Leigh Perkins, who took Orvis beyond fly fishing, dies at 93

National

In this undated photo provided by Orvis, Simon Perkins, left, sits with his grandfather Leigh Perkins. Leigh Perkins, who transformed the Vermont-based Orvis company from a niche fly-fishing supply company into a global retailer of outdoor supplies, apparel and protector of the environment has died. He was 93. Leigh Perkins died May 7 in Monticello, Florida. Simon Perkins is now the company president, the third generation of his family to lead the company. (Brian Grossenbacher/Courtesy of Orvis via AP)

The man who transformed the Vermont-based Orvis company from a niche fly-fishing supply company into a global retailer of outdoor supplies, apparel and protector of the environment has died. Leigh H. Perkins was 93.

The Sunderland-based Orvis company says Perkins died May 7 in Monticello, Florida. The cause of death was not released.

An online tribute published on the company’s website said Perkins was a lifelong outdoorsman who hunted or fished more than 250 days a year into his 90s who had a reverence for nature and conservation.

The company says that Perkins began donating 5% of pre-tax profits to conserving fish and wildlife.

While Orvis is based in Sunderland, not far from the headwaters of the Batten Kill — one of the most famous trout streams in the state — the company’s reach goes across the world.

“He followed that fly rod to all corners of the world and he made connections and relationships to both places and people across the globe,” Simon Perkins, Leigh Perkins’ grandson and the current president of Orvis, said Tuesday.

Simon Perkins is the third generation of his family to lead the company.

Christopher Saunders, a project coordinator for the Vermont Department of Fish and Wildlife, who describes himself as a passionate fly fisherman, said the legacy of Leigh Perkins is considerable for both the sport of fly fishing and Vermont.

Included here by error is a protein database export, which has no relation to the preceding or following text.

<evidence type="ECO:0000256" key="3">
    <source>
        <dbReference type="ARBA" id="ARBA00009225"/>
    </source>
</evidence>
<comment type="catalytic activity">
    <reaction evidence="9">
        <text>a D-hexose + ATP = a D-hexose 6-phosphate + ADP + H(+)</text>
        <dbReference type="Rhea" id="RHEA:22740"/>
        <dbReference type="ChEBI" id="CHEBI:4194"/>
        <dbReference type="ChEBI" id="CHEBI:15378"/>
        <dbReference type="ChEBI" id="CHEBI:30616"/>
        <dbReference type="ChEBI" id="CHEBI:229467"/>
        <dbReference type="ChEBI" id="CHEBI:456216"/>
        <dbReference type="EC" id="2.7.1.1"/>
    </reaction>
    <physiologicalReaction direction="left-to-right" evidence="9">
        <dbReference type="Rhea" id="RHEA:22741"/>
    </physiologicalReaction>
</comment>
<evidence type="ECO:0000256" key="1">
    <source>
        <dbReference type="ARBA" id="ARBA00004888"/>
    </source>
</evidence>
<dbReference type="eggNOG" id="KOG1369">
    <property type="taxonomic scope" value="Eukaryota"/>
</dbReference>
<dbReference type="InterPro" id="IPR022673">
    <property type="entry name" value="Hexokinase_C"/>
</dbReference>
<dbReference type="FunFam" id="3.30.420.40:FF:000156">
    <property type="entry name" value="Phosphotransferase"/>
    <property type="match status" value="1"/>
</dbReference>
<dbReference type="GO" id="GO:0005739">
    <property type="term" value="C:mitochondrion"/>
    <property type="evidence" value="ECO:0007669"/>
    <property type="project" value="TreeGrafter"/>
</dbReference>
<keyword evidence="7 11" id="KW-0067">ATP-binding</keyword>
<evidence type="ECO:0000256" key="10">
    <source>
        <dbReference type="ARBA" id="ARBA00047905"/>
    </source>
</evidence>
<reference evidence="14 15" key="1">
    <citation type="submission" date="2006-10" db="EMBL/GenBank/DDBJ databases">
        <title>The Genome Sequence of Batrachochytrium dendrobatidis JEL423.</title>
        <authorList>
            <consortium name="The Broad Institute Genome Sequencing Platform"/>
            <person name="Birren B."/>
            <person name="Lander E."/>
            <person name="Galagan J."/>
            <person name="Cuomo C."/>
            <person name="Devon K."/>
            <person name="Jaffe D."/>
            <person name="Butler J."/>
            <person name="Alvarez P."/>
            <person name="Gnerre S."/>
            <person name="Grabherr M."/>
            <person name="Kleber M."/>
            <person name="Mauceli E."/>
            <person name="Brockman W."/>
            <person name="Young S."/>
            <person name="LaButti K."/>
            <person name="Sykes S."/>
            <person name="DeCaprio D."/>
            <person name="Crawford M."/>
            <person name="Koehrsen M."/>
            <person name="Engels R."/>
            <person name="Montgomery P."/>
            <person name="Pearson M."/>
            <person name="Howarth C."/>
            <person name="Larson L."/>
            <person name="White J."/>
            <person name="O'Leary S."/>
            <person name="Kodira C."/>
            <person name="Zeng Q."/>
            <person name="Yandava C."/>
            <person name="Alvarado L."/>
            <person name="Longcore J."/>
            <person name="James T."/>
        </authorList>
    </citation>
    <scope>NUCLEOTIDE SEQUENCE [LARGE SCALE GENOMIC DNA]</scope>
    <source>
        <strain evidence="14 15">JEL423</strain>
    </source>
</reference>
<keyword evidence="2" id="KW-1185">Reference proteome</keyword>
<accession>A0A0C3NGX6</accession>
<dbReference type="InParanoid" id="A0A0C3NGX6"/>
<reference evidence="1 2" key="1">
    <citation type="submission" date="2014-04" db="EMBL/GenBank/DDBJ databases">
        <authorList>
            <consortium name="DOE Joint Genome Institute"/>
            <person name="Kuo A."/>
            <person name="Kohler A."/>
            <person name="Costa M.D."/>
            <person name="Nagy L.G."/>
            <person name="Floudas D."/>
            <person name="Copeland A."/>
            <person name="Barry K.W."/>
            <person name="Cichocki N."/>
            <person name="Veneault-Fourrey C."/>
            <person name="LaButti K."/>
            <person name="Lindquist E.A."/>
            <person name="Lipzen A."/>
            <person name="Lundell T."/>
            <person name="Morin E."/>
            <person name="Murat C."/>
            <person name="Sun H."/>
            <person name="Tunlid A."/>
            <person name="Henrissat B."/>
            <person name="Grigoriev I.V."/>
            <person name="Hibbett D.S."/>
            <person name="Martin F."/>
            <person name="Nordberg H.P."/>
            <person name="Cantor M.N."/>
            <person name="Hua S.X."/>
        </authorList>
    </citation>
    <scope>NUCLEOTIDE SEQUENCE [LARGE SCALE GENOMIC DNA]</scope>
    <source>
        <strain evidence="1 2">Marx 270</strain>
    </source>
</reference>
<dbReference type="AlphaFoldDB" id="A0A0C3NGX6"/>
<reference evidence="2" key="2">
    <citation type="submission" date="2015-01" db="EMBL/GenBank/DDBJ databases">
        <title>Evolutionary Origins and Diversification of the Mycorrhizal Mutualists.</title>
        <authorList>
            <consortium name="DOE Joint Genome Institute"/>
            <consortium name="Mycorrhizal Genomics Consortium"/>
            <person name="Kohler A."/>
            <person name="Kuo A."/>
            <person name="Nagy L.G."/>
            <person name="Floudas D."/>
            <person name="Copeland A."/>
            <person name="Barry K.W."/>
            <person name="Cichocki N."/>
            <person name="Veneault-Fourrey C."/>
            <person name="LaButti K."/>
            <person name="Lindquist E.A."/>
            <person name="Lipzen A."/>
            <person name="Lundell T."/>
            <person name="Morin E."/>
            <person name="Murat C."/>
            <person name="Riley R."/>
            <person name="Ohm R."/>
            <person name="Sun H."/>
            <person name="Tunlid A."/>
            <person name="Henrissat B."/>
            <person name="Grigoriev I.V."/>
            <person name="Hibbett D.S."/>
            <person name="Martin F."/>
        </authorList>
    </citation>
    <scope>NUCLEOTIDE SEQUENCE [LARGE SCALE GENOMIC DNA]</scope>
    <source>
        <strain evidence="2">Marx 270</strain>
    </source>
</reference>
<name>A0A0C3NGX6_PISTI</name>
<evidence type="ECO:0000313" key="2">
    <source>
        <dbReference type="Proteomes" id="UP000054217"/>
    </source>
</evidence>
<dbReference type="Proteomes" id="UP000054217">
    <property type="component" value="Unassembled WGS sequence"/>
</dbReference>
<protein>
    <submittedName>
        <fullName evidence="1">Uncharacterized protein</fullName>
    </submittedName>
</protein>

Saunders said Vermont was a cradle of the fly fishing industry, but over the years the focus of the world moved west. Perkins made sure fly fishing in Vermont remained prominent.

“To this day people still make pilgrimages to go to Orvis and fly fish on the Batten Kill river and surrounding areas,” Saunders said.

“He obviously was committed to more than the bottom line,” Saunders said. “There was a lot of focus on education.”

In 1966, Perkins began what the company describes as the world’s first fly-fishing schools, first in Vermont and then elsewhere. Saunders said those schools helped introduce thousands of anglers to fly fishing.

Perkins was born in Cleveland in 1927, but went to college in western Massachusetts. His mother imbued him with a love of the outdoors and hunting and fishing.

Orvis, founded in 1856 by Charles F. Orvis, was a niche business with 20 employees and $500,000 in annual sales when Perkins bought it in 1965. Over the next 27 years, Perkins transformed it into a retail and mail-order business with sales that topped $90 million.

Since then, the company estimates it’s grown fourfold.

Perkins is survived by his wife Anne, four children, a number of stepchildren, grandchildren and great-grandchildren.

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